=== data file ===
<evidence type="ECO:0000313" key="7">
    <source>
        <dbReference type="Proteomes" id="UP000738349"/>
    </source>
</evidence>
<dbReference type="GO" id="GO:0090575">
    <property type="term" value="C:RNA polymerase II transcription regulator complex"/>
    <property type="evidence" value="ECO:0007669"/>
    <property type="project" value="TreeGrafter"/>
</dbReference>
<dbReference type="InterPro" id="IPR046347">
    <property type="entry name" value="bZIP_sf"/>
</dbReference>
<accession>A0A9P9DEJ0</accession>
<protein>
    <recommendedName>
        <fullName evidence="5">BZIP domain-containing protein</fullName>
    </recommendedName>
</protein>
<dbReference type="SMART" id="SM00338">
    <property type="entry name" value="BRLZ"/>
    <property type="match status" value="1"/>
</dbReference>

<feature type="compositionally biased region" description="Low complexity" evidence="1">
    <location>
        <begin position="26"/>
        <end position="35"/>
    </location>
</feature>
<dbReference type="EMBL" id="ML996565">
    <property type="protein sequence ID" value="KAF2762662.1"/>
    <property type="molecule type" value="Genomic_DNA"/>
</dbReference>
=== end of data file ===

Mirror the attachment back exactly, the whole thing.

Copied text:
<evidence type="ECO:0000313" key="7">
    <source>
        <dbReference type="Proteomes" id="UP000738349"/>
    </source>
</evidence>
<dbReference type="GO" id="GO:0090575">
    <property type="term" value="C:RNA polymerase II transcription regulator complex"/>
    <property type="evidence" value="ECO:0007669"/>
    <property type="project" value="TreeGrafter"/>
</dbReference>
<dbReference type="InterPro" id="IPR046347">
    <property type="entry name" value="bZIP_sf"/>
</dbReference>
<accession>A0A9P9DEJ0</accession>
<protein>
    <recommendedName>
        <fullName evidence="5">BZIP domain-containing protein</fullName>
    </recommendedName>
</protein>
<dbReference type="SMART" id="SM00338">
    <property type="entry name" value="BRLZ"/>
    <property type="match status" value="1"/>
</dbReference>

<feature type="compositionally biased region" description="Low complexity" evidence="1">
    <location>
        <begin position="26"/>
        <end position="35"/>
    </location>
</feature>
<dbReference type="EMBL" id="ML996565">
    <property type="protein sequence ID" value="KAF2762662.1"/>
    <property type="molecule type" value="Genomic_DNA"/>
</dbReference>